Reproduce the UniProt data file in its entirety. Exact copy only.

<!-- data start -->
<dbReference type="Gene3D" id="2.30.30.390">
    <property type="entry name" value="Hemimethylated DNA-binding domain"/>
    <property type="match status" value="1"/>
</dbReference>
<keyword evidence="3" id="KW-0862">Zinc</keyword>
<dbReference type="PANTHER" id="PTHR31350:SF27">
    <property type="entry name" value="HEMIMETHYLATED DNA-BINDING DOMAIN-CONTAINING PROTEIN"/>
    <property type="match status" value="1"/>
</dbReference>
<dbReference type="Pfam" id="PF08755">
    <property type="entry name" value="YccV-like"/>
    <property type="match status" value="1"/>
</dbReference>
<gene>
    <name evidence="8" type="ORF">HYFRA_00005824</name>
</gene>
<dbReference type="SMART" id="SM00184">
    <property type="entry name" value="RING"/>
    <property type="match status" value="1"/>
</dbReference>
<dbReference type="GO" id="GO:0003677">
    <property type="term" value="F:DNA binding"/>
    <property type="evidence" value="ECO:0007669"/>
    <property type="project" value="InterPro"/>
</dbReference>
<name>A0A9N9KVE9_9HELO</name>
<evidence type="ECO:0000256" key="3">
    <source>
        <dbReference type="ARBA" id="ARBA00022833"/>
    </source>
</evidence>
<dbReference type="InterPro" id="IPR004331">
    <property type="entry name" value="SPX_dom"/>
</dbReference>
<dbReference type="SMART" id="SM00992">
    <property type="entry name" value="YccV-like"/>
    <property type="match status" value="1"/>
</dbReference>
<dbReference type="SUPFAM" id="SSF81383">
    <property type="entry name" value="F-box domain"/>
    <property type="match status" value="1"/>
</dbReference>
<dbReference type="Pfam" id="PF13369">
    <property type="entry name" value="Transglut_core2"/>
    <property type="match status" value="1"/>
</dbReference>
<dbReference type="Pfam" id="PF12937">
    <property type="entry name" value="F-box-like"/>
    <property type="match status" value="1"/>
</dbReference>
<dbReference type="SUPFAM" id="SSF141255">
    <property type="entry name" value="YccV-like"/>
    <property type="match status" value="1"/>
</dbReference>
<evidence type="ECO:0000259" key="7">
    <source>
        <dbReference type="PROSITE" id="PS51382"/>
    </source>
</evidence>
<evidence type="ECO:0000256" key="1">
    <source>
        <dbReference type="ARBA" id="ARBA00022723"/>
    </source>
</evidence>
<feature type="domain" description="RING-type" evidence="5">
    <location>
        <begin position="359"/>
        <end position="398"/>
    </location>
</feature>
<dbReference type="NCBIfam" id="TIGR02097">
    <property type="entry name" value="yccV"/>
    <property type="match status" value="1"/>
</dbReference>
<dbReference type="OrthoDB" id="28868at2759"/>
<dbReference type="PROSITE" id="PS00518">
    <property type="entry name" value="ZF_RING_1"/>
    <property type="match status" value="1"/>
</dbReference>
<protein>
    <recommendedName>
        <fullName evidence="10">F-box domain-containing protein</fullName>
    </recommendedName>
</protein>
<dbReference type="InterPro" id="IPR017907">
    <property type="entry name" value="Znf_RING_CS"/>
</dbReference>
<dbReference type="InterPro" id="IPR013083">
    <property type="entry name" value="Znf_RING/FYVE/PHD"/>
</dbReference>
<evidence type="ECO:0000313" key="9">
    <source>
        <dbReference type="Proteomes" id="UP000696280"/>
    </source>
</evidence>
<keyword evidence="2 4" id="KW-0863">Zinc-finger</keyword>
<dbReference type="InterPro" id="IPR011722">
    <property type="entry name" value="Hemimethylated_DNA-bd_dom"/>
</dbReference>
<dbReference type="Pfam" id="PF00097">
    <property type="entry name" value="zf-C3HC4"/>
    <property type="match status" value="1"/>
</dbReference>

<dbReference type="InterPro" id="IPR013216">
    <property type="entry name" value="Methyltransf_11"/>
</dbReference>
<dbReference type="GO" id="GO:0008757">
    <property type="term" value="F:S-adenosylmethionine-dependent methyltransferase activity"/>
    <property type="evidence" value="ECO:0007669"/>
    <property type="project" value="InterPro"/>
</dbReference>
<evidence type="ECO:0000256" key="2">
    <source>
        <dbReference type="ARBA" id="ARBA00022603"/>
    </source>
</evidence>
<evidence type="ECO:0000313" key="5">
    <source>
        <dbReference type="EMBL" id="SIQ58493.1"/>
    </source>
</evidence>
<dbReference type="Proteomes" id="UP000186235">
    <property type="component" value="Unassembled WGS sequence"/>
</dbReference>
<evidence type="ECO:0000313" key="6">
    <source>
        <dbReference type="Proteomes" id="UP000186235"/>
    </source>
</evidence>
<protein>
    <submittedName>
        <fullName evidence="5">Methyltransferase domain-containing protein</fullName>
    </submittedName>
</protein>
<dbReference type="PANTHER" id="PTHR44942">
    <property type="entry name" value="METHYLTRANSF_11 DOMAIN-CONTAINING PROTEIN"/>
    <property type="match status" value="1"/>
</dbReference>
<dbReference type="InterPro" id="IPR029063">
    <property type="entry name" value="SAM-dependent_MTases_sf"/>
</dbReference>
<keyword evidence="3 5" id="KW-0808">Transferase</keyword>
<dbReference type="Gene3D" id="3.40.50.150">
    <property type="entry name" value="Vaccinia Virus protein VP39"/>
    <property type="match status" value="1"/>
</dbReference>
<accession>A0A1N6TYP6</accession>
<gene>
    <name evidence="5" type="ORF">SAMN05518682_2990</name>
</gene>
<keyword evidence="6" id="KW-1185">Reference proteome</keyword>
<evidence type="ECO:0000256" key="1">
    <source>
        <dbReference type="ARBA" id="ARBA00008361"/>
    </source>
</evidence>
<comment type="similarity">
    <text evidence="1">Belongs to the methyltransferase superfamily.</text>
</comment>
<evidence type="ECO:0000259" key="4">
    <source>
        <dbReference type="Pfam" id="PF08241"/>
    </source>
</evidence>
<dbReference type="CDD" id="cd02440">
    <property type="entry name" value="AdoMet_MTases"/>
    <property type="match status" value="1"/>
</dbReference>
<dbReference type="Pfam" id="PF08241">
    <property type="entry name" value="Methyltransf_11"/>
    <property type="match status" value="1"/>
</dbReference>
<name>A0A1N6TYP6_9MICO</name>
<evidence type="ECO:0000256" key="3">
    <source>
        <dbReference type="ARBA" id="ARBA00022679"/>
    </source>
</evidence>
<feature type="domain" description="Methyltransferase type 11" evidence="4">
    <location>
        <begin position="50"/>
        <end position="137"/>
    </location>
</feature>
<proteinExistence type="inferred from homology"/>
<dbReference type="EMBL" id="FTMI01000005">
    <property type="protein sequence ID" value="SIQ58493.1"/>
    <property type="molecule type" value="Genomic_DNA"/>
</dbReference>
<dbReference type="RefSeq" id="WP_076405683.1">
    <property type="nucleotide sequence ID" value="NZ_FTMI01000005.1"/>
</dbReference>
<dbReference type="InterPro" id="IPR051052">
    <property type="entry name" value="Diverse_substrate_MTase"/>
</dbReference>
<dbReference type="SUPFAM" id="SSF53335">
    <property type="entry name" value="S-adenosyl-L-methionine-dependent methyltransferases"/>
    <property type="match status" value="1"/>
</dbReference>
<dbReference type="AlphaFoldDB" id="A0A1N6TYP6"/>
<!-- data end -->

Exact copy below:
<dbReference type="Gene3D" id="2.30.30.390">
    <property type="entry name" value="Hemimethylated DNA-binding domain"/>
    <property type="match status" value="1"/>
</dbReference>
<keyword evidence="3" id="KW-0862">Zinc</keyword>
<dbReference type="PANTHER" id="PTHR31350:SF27">
    <property type="entry name" value="HEMIMETHYLATED DNA-BINDING DOMAIN-CONTAINING PROTEIN"/>
    <property type="match status" value="1"/>
</dbReference>
<dbReference type="Pfam" id="PF08755">
    <property type="entry name" value="YccV-like"/>
    <property type="match status" value="1"/>
</dbReference>
<gene>
    <name evidence="8" type="ORF">HYFRA_00005824</name>
</gene>
<dbReference type="SMART" id="SM00184">
    <property type="entry name" value="RING"/>
    <property type="match status" value="1"/>
</dbReference>
<dbReference type="GO" id="GO:0003677">
    <property type="term" value="F:DNA binding"/>
    <property type="evidence" value="ECO:0007669"/>
    <property type="project" value="InterPro"/>
</dbReference>
<name>A0A9N9KVE9_9HELO</name>
<evidence type="ECO:0000256" key="3">
    <source>
        <dbReference type="ARBA" id="ARBA00022833"/>
    </source>
</evidence>
<dbReference type="InterPro" id="IPR004331">
    <property type="entry name" value="SPX_dom"/>
</dbReference>
<dbReference type="SMART" id="SM00992">
    <property type="entry name" value="YccV-like"/>
    <property type="match status" value="1"/>
</dbReference>
<dbReference type="SUPFAM" id="SSF81383">
    <property type="entry name" value="F-box domain"/>
    <property type="match status" value="1"/>
</dbReference>
<dbReference type="Pfam" id="PF13369">
    <property type="entry name" value="Transglut_core2"/>
    <property type="match status" value="1"/>
</dbReference>
<dbReference type="Pfam" id="PF12937">
    <property type="entry name" value="F-box-like"/>
    <property type="match status" value="1"/>
</dbReference>
<dbReference type="SUPFAM" id="SSF141255">
    <property type="entry name" value="YccV-like"/>
    <property type="match status" value="1"/>
</dbReference>
<evidence type="ECO:0000259" key="7">
    <source>
        <dbReference type="PROSITE" id="PS51382"/>
    </source>
</evidence>
<evidence type="ECO:0000256" key="1">
    <source>
        <dbReference type="ARBA" id="ARBA00022723"/>
    </source>
</evidence>
<feature type="domain" description="RING-type" evidence="5">
    <location>
        <begin position="359"/>
        <end position="398"/>
    </location>
</feature>
<dbReference type="NCBIfam" id="TIGR02097">
    <property type="entry name" value="yccV"/>
    <property type="match status" value="1"/>
</dbReference>
<dbReference type="OrthoDB" id="28868at2759"/>
<dbReference type="PROSITE" id="PS00518">
    <property type="entry name" value="ZF_RING_1"/>
    <property type="match status" value="1"/>
</dbReference>
<protein>
    <recommendedName>
        <fullName evidence="10">F-box domain-containing protein</fullName>
    </recommendedName>
</protein>
<dbReference type="InterPro" id="IPR017907">
    <property type="entry name" value="Znf_RING_CS"/>
</dbReference>
<dbReference type="InterPro" id="IPR013083">
    <property type="entry name" value="Znf_RING/FYVE/PHD"/>
</dbReference>
<evidence type="ECO:0000313" key="9">
    <source>
        <dbReference type="Proteomes" id="UP000696280"/>
    </source>
</evidence>
<keyword evidence="2 4" id="KW-0863">Zinc-finger</keyword>
<dbReference type="InterPro" id="IPR011722">
    <property type="entry name" value="Hemimethylated_DNA-bd_dom"/>
</dbReference>
<dbReference type="Pfam" id="PF00097">
    <property type="entry name" value="zf-C3HC4"/>
    <property type="match status" value="1"/>
</dbReference>

<dbReference type="InterPro" id="IPR013216">
    <property type="entry name" value="Methyltransf_11"/>
</dbReference>
<dbReference type="GO" id="GO:0008757">
    <property type="term" value="F:S-adenosylmethionine-dependent methyltransferase activity"/>
    <property type="evidence" value="ECO:0007669"/>
    <property type="project" value="InterPro"/>
</dbReference>
<evidence type="ECO:0000256" key="2">
    <source>
        <dbReference type="ARBA" id="ARBA00022603"/>
    </source>
</evidence>
<evidence type="ECO:0000313" key="5">
    <source>
        <dbReference type="EMBL" id="SIQ58493.1"/>
    </source>
</evidence>
<dbReference type="Proteomes" id="UP000186235">
    <property type="component" value="Unassembled WGS sequence"/>
</dbReference>
<evidence type="ECO:0000313" key="6">
    <source>
        <dbReference type="Proteomes" id="UP000186235"/>
    </source>
</evidence>
<protein>
    <submittedName>
        <fullName evidence="5">Methyltransferase domain-containing protein</fullName>
    </submittedName>
</protein>
<dbReference type="PANTHER" id="PTHR44942">
    <property type="entry name" value="METHYLTRANSF_11 DOMAIN-CONTAINING PROTEIN"/>
    <property type="match status" value="1"/>
</dbReference>
<dbReference type="InterPro" id="IPR029063">
    <property type="entry name" value="SAM-dependent_MTases_sf"/>
</dbReference>
<keyword evidence="3 5" id="KW-0808">Transferase</keyword>
<dbReference type="Gene3D" id="3.40.50.150">
    <property type="entry name" value="Vaccinia Virus protein VP39"/>
    <property type="match status" value="1"/>
</dbReference>
<accession>A0A1N6TYP6</accession>
<gene>
    <name evidence="5" type="ORF">SAMN05518682_2990</name>
</gene>
<keyword evidence="6" id="KW-1185">Reference proteome</keyword>
<evidence type="ECO:0000256" key="1">
    <source>
        <dbReference type="ARBA" id="ARBA00008361"/>
    </source>
</evidence>
<comment type="similarity">
    <text evidence="1">Belongs to the methyltransferase superfamily.</text>
</comment>
<evidence type="ECO:0000259" key="4">
    <source>
        <dbReference type="Pfam" id="PF08241"/>
    </source>
</evidence>
<dbReference type="CDD" id="cd02440">
    <property type="entry name" value="AdoMet_MTases"/>
    <property type="match status" value="1"/>
</dbReference>
<dbReference type="Pfam" id="PF08241">
    <property type="entry name" value="Methyltransf_11"/>
    <property type="match status" value="1"/>
</dbReference>
<name>A0A1N6TYP6_9MICO</name>
<evidence type="ECO:0000256" key="3">
    <source>
        <dbReference type="ARBA" id="ARBA00022679"/>
    </source>
</evidence>
<feature type="domain" description="Methyltransferase type 11" evidence="4">
    <location>
        <begin position="50"/>
        <end position="137"/>
    </location>
</feature>
<proteinExistence type="inferred from homology"/>
<dbReference type="EMBL" id="FTMI01000005">
    <property type="protein sequence ID" value="SIQ58493.1"/>
    <property type="molecule type" value="Genomic_DNA"/>
</dbReference>
<dbReference type="RefSeq" id="WP_076405683.1">
    <property type="nucleotide sequence ID" value="NZ_FTMI01000005.1"/>
</dbReference>
<dbReference type="InterPro" id="IPR051052">
    <property type="entry name" value="Diverse_substrate_MTase"/>
</dbReference>
<dbReference type="SUPFAM" id="SSF53335">
    <property type="entry name" value="S-adenosyl-L-methionine-dependent methyltransferases"/>
    <property type="match status" value="1"/>
</dbReference>
<dbReference type="AlphaFoldDB" id="A0A1N6TYP6"/>